PRISTINA (Reuters) - A lawmaker set off tear gas in Kosovo’s parliament and someone threw a hand grenade at an official’s house on Tuesday before a vote on a border deal that is the last hurdle to visa-free access to the European Union.
Some deputies rushed out of a committee room when an opposition politician opened the tear gas canister. The others approved a government report on the border demarcation deal with Montenegro while the acrid fumes were still in the air.
Other protesters hurled stones at a government building nearby in the latest outburst of violence against several reforms. They say the deal would require Kosovo to hand over 8,000 hectares (20,000 acres) of territory to Montenegro.
Local media said parliament may vote on the border deal on Thursday. The opposition has threatened to stop it by all means.
Driton Caushi, a member of the largest opposition party, opened the tear gas canister during a meeting of a parliamentary committee reviewing the border proposal. There have been similar acts by other opposition MPs inside parliament in recent months.
“As long as there is a criminal government in Kosovo that betrays the national interests, no one should hope that opposition resistance will be over,” Caushi said as he was handcuffed and led away by police.
A hand grenade was later thrown at the house of the head of the government commission that drew up the border deal with Montenegro, police said. The grenade did not explode and a bomb squad detonated it in a controlled blast.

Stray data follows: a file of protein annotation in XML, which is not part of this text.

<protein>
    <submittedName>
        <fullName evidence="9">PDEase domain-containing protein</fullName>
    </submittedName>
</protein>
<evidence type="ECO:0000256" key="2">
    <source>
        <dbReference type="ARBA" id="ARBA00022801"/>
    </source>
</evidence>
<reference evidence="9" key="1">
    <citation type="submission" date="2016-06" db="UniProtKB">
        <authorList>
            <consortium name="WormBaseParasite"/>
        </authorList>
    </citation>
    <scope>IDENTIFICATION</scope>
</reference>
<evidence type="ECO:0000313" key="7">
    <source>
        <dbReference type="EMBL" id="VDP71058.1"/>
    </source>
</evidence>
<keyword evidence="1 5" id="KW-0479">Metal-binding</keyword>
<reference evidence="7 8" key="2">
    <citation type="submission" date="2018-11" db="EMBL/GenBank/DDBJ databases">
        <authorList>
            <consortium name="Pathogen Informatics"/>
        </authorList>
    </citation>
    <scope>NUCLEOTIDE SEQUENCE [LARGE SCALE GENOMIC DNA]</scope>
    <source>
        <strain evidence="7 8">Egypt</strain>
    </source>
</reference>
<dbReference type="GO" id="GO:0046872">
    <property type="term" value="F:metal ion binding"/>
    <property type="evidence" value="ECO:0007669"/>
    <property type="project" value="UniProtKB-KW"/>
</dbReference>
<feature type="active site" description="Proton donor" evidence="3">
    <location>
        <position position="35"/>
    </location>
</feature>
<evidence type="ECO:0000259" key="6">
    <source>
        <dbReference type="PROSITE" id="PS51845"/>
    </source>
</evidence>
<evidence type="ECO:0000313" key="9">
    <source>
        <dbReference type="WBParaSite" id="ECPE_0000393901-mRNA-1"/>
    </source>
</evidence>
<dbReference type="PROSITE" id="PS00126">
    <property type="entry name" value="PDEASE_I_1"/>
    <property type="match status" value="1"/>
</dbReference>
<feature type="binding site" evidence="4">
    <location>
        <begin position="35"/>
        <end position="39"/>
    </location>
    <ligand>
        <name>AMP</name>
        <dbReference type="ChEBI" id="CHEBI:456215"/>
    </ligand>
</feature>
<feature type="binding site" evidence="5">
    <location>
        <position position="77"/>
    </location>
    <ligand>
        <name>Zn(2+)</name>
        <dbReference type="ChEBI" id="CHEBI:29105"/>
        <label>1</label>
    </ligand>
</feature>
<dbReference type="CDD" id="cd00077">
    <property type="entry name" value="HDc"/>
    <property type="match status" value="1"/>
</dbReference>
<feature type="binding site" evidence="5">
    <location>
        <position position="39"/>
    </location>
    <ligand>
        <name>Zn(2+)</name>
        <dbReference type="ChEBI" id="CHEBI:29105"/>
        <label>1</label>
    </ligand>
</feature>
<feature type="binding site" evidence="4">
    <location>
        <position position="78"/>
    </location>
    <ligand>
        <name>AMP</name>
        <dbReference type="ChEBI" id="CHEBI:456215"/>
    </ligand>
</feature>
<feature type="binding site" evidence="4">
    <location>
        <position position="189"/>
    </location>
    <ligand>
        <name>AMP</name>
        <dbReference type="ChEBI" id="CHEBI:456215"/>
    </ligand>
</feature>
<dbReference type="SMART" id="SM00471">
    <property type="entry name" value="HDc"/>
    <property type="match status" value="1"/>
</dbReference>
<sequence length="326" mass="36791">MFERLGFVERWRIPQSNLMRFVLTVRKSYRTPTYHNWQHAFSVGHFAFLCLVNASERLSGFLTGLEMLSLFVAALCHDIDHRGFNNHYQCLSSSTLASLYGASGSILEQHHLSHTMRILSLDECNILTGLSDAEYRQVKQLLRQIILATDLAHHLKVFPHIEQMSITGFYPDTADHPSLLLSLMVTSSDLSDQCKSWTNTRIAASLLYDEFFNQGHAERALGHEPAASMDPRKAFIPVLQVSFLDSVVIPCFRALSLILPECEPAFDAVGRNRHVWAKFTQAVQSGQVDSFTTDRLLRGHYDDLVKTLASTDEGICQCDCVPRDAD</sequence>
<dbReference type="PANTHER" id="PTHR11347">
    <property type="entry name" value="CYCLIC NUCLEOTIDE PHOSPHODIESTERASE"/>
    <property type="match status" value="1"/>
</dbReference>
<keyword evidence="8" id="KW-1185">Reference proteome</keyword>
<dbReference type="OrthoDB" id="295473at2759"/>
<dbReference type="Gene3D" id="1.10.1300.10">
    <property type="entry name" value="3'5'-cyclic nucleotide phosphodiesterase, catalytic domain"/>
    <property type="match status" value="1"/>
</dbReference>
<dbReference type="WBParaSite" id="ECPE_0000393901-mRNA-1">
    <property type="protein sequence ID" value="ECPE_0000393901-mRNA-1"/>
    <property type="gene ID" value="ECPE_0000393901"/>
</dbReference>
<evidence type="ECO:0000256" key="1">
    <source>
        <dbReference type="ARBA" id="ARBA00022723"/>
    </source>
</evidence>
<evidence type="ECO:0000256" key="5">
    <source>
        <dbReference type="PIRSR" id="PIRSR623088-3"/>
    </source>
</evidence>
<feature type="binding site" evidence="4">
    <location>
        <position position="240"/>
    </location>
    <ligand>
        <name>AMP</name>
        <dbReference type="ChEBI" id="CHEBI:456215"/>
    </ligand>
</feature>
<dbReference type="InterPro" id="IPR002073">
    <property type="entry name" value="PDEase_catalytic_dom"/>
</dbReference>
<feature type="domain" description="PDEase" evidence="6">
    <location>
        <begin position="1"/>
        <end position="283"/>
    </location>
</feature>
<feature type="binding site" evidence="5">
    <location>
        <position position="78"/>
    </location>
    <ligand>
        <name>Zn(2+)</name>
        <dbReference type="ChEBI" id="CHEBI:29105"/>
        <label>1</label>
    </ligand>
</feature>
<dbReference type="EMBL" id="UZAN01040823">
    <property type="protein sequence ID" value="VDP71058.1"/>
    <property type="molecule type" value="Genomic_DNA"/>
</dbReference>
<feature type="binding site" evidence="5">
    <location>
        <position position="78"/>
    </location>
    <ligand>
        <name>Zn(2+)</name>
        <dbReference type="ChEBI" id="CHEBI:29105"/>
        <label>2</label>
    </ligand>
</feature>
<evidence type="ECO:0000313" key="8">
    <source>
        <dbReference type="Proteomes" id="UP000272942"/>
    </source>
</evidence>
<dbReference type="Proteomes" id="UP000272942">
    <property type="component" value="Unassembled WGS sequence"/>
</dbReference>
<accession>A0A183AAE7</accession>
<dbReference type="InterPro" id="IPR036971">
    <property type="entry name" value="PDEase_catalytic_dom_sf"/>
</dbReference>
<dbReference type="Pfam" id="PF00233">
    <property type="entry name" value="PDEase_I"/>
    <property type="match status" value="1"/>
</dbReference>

Kosovo and its biggest supporters, the United States and the European Union, deny that Pristina would lose land in the border deal, as the opposition claims, and say the proposed agreement with Montenegro is in line with international and local law.
“I can guarantee that Kosovo is not losing a single centimeter of its land,” Prime Minister Isa Mustafa told a news conference.
Kosovo is well behind its regional neighbors Serbia, Albania, Montenegro, Macedonia and Bosnia, who obtained visa-free access to the EU’s border-free Schengen zone in 2010.
Opposition to the border deal has been fierce in Kosovo. Tensions have been exacerbated by an earlier EU-brokered accord with its northern neighbor Serbia giving more autonomy to Serb-dominated municipalities in the small state of 1.8 million.
Kosovo declared independence in 2008, nearly a decade after NATO air strikes drove out Serbian security forces that were accused of killing and expelling ethnic Albanian civilians during a counter-insurgency war. Kosovo’s independence is now recognized by more than 110 countries, although not by Serbia.
Editing by Ingrid Melander and Tom Heneghan